Nfld. & Labrador

Parker Tobin, Humboldt goalie with N.L. parents, declared dead after identification error

A mistake by the coroner's office in Saskatchewan has been corrected — Parker Tobin is dead, and his teammate, Xavier Labelle, is alive.

Tobin, 18, was thought to have survived the crash, mistake discovered 3 days later

Parker Tobin was traded to the Broncos earlier in the season and was putting up the best numbers of his young career. (Saskatchewan Junior Hockey League)

UPDATE: On April 9, the Office of the Chief Coroner in Saskatchewan reported that Parker Tobin, initially listed as one of the survivors, had been killed in the crash. Another player, Xavier Labelle, who had been reported killed, had in fact survived. The coroner's office said the two had been misidentified. 

A family from Newfoundland has been told their son is dead following the Humboldt Broncos bus crash, despite believing he was alive for three days.

Parker Tobin, 18, was thought to have survived the crash on Friday evening. His teammate, Xavier Labelle, was listed as one of the deceased.

But the Saskatchewan Ministry of Justice sent out a news release on Monday morning, announcing there had been a mistake.

"Our condolences go out to the family of Parker Tobin," the release said. "Unfortunately, Parker is one of the 15 that have lost their lives in this terrible tragedy."

Tobin, who had been traded to the team mid-season, has a mother from Heart's Content and a father from Bay Roberts.

His mother, Rhonda, tweeted about his condition after the crash on Friday.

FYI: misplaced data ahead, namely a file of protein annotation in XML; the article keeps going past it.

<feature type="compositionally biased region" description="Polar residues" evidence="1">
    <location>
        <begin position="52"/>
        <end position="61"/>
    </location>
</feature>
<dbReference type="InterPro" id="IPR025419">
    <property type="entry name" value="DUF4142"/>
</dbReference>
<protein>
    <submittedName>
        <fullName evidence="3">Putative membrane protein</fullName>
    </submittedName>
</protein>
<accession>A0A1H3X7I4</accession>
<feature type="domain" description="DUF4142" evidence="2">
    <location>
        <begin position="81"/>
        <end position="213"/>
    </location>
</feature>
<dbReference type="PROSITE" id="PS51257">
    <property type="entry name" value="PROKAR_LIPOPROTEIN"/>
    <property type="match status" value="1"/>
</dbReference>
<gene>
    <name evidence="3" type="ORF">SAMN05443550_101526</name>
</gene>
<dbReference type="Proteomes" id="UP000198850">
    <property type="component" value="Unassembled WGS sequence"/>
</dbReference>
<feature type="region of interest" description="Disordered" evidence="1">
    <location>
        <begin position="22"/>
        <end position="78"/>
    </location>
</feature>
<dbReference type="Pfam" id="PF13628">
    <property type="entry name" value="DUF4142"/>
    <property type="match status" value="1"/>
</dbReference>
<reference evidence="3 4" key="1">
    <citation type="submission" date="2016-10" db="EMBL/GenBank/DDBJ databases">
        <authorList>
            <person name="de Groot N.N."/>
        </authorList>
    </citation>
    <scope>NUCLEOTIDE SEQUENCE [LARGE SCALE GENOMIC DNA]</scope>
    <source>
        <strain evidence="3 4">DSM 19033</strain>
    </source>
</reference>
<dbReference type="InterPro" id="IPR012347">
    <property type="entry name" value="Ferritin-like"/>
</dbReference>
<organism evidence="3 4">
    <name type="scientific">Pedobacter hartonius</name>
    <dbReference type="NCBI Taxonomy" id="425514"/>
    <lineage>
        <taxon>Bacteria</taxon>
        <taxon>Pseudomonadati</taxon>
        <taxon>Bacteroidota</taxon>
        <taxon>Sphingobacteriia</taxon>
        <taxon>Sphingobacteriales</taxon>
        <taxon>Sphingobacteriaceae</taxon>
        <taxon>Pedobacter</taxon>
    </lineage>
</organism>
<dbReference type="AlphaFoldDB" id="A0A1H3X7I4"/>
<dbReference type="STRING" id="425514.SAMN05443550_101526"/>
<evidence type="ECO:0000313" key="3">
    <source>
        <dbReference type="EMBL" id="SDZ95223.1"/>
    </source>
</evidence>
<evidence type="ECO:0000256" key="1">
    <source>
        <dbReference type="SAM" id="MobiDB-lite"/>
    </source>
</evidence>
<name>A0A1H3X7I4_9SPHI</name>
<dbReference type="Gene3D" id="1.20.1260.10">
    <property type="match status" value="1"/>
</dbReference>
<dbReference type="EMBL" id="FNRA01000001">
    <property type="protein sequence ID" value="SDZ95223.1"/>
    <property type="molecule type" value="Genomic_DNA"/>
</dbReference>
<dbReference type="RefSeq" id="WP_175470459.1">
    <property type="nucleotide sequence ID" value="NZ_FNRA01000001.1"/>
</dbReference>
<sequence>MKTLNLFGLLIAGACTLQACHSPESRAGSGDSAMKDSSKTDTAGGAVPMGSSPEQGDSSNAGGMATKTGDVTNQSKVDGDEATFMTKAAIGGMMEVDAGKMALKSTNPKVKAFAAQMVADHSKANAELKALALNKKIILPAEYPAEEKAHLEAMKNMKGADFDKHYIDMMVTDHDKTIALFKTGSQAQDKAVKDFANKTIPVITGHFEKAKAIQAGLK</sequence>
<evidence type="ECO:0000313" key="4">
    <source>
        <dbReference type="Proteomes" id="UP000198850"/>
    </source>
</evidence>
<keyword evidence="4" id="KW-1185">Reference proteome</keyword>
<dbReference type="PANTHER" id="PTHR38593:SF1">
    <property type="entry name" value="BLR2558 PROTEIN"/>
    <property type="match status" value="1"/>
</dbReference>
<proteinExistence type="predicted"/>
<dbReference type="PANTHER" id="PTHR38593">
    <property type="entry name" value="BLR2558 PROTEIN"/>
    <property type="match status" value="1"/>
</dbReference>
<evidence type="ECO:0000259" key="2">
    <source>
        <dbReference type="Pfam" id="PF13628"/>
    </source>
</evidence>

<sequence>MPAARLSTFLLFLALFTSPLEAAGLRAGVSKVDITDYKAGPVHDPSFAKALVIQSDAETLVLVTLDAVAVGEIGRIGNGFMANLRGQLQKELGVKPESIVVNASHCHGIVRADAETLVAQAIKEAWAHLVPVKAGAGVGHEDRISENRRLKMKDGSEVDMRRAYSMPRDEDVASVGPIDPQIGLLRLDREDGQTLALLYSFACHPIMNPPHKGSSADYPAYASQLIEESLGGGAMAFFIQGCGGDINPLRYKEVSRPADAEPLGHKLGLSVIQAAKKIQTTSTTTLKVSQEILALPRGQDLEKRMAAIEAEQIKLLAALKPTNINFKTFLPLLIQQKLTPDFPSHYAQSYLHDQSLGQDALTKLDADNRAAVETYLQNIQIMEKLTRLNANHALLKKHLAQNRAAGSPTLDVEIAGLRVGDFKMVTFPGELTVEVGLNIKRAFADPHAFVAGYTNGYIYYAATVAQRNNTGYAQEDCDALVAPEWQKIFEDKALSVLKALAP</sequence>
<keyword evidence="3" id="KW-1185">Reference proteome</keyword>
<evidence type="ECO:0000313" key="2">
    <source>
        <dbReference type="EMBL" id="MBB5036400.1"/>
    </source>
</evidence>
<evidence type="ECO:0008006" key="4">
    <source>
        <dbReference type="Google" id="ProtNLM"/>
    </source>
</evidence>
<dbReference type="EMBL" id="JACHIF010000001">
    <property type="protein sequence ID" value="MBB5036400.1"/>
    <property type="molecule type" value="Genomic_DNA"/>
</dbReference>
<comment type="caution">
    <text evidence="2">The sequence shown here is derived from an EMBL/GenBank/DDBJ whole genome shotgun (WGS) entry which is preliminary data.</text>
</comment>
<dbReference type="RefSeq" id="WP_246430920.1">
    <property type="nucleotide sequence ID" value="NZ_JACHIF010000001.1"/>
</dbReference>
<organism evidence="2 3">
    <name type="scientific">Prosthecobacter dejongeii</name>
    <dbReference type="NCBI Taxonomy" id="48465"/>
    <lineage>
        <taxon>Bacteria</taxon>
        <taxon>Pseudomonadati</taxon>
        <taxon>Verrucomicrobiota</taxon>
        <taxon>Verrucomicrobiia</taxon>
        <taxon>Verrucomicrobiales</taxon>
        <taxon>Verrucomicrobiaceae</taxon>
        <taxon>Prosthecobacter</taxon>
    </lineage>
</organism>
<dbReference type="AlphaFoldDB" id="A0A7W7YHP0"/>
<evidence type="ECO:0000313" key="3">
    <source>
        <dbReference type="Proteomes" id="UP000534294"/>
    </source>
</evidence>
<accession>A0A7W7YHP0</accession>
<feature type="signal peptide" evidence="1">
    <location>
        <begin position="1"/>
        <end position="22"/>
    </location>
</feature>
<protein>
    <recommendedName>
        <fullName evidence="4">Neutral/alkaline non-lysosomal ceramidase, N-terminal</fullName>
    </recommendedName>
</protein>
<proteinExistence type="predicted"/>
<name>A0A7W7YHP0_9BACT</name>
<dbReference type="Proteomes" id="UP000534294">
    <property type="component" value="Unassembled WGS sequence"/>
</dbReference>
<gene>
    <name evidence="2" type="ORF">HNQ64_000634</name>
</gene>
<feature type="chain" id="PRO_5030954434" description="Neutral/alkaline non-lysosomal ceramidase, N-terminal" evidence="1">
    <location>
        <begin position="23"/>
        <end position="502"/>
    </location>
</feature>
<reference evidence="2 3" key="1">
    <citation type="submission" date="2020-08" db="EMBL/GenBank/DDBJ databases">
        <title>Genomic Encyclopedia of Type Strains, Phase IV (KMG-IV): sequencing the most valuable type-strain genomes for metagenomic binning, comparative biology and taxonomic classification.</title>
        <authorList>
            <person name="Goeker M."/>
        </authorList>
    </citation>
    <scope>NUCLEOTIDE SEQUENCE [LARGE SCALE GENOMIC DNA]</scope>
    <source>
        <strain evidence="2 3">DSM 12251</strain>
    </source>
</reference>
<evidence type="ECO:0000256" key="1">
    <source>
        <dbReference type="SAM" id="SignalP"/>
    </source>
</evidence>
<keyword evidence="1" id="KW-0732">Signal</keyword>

CBC News had reported Tobin was seriously injured, but had survived. We did not have the correct information at the time.

On Sunday, a family friend said he had suffered "multiple fractures, multiple injuries."

It is still unclear how the mistake happened.

Parker Tobin was thought to be alive following the bus crash, but there was an identification mistake, according to the coroner's office. (Parker Tobin/Twitter)

Tragedy resonates in Newfoundland

In St. John's Monday, councillors at the regular weekly meeting wore green ribbons to honour the Broncos.

City hall and the convention centre will be lit up in that colour, and posters have been placed at city recreation facilities for people to sign their condolences.

At the Jack Byrne Arena in Torbay, five bantam teams came together this past weekend for the AAA Atlantic championship.

In the stands, their parents dipped in and out of conversations about other people's kids in Saskatchewan.

Fifteen sons, fathers and brothers with the Humboldt Broncos junior A hockey club. They were players, coaches, statisticians, broadcasters and drivers.

Bonnie Wood, left, and Laurie Culleton are hockey moms from Prince Edward Island who were in St. John's for the bantam AAA Atlantic championships. (Ryan Cooke/CBC)

Bleached blonde boys with bright futures, extinguished when their bus collided with a transport truck near Tisdale, Sask. Friday night. 

They are connected to Canadians all across the country by their love for a game.

"We're all hockey families," said Bonnie Wood, the mother of a player on a visiting team from Prince Edward Island. 

"We are all one big family."

Not far from anyone's mind